Your budget will depend on where you stay, where you eat and what you do. We;ve stayed in an apartment there called Royal Court Apartments ,in Bayswater and in a nice small hotel in Kensington, called Ambassadors.
Both were about £60. Food prepared in an apt is far cheaper than restaurant fare.
I think it depends on what level of lodging you require, and where you like to eat. Yes, you can exist on sandwiches for 14 days in London, I quess (I like Pret a Manger), but is this what you want to do? You might like to have some pub food, good Indian food, etc., or hang out in pubs alot drinking pints. Most people want to do this! There are costs for museum passes and tube tickets. Figure out what you want to do, the cost of doing it (consult current guidebooks that list prices). London is very expensive, everything listed in pounds is pretty much double price in dollars. Be prepared for this, then figure out how must discretionary spending money you need -- for souveniers, shopping, concerts, unforseen events, etc. You can economize in this area if you have to and still have a good time. Figure out what you want to do, budget for it, but also budget for unexpected things.
You can find plenty to do for 14 days.
Spent 15 days in London in 2004 and then
an additional 10 days last summer. Did
not repeat anything except a visit to
the British Museum. As you have been
told, London is one of the most expensive
places on earth, but worth the cost.
Make a budget and itinerary.
On a sheet of paper set up columns across the top of the page: DATE, CITY, HOUSING, COST, MEALS, SIGHTS,
As you fill in tha dates of your trip down the first culumn you will list the city where you will be on that date in the second column, then the hotel you plan to stay in , then the cost, then the estimated amount you expect to spend of food.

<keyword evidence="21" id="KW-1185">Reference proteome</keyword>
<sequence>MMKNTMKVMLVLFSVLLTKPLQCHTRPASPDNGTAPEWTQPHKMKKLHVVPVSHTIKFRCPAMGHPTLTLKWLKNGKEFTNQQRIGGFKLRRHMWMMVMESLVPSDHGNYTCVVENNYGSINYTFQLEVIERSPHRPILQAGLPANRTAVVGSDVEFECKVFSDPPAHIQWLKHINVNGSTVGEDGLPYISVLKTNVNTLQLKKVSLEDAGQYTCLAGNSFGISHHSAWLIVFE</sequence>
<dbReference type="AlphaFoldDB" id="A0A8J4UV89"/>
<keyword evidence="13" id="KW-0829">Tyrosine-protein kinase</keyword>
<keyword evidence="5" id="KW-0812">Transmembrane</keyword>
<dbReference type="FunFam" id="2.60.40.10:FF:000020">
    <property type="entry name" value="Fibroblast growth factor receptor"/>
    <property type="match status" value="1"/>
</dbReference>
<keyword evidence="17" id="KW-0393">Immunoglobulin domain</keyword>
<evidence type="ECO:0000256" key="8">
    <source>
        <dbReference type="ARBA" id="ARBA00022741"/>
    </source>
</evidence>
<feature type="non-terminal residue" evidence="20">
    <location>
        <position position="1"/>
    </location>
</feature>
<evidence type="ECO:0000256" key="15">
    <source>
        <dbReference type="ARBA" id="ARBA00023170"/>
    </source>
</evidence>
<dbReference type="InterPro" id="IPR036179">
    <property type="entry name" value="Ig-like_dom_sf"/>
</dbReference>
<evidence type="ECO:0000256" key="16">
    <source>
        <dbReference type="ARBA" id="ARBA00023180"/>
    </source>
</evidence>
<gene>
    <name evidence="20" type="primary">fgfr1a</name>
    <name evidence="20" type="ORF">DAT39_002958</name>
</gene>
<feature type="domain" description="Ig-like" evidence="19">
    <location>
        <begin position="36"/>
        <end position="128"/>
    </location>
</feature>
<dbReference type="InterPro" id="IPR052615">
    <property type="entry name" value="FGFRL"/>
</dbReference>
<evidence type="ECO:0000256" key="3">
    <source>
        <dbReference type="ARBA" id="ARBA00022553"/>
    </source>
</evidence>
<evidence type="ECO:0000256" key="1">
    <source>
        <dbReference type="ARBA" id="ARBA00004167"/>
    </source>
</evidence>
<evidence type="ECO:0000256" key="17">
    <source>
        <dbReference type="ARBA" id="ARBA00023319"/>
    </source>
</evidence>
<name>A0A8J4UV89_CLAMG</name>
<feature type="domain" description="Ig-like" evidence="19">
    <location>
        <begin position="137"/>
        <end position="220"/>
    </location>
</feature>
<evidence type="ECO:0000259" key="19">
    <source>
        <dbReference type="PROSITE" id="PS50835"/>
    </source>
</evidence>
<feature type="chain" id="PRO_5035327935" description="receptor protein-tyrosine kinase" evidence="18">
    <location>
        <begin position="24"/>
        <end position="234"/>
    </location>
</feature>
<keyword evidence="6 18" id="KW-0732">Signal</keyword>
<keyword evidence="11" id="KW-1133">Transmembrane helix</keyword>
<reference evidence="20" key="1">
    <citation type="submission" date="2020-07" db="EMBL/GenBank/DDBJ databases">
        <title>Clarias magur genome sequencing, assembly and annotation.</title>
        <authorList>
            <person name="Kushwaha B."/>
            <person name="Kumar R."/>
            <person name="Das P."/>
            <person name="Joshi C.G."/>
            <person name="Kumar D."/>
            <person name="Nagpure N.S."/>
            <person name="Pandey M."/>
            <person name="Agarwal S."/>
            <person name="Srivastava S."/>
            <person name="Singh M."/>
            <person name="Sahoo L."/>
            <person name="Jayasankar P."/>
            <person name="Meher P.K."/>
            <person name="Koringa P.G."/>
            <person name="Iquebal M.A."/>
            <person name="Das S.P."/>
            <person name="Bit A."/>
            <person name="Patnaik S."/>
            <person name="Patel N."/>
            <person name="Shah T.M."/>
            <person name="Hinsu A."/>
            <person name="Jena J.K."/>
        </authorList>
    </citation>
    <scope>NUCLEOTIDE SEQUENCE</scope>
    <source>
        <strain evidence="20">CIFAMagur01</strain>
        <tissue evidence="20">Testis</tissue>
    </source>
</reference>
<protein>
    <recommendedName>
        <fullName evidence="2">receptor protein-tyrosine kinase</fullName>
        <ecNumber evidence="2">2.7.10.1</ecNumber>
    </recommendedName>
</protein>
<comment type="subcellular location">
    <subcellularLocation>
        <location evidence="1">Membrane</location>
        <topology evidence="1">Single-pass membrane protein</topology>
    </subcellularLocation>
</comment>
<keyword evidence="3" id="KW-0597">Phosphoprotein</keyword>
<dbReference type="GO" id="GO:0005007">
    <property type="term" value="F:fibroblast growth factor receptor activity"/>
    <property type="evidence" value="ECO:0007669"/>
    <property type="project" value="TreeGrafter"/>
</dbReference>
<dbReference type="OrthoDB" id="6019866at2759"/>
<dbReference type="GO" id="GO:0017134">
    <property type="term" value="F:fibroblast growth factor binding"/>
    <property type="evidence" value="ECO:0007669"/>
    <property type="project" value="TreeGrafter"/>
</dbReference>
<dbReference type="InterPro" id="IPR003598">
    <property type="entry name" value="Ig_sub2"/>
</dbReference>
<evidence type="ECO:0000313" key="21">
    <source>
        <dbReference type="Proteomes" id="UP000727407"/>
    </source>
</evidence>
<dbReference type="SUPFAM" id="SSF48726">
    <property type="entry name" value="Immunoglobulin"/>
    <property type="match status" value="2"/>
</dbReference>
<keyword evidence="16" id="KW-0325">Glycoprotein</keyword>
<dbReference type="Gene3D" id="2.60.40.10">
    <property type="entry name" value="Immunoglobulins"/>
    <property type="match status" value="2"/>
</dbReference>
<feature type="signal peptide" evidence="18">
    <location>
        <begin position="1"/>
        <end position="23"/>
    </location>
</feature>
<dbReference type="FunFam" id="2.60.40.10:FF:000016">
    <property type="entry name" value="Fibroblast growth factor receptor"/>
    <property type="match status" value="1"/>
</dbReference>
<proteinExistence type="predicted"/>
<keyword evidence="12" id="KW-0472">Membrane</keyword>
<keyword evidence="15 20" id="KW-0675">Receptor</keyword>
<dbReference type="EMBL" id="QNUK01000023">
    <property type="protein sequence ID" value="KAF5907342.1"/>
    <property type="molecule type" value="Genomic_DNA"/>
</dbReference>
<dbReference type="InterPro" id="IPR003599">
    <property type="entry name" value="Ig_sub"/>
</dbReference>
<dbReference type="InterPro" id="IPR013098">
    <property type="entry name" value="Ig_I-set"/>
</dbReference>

Then estimate entry fees for museums and other attractions, then estimated cost of souvenirs and other misc purchases.
In the last column I list RR or bus tickets and auto rental.
You may want to add other columns of your preference. Then total all the money for the trip. I always add another $10 for each day to cover surprises.
I booked a flight from central Canada with Zoom airlines. I got return airfare for $329 CDN all taxes included.
Therefore check the charter airlines.
Also check VRBO.com (Vacation rentals by owner).
They have lots of flats listed for rent and some are very reasonable. Check the fine print and ask questions about cleaning deposits, key deposits, security/damage deposits. Some of these deposits are included in the weekly rent, some are add-ons.
We have been to London more than 40 times. You can't spend too much time there! It is a great place to get your first taste of the UK. You can do wonderful day trips to Windsor, Bath, York, Cardiff, Swansea, Canterbury, Oxford, Cambridge, Stratford upon Avon, ..... All easyly done by rail. There is also plenty to do in London itself. The markets alone are wonderful, then the museums, theatre, concerts, and just plain people watching. Save money by eating a large breakfast, if it is included in your room rate. Lite lunch- maybe a picnic in Leceister Square- just pick up sandwiches at Boots or Marks and Spencers. Supper can vary from pub grub that is rather inexpensive to "WOW can you believe that chagre that" at exclusive places. We usually do something in between.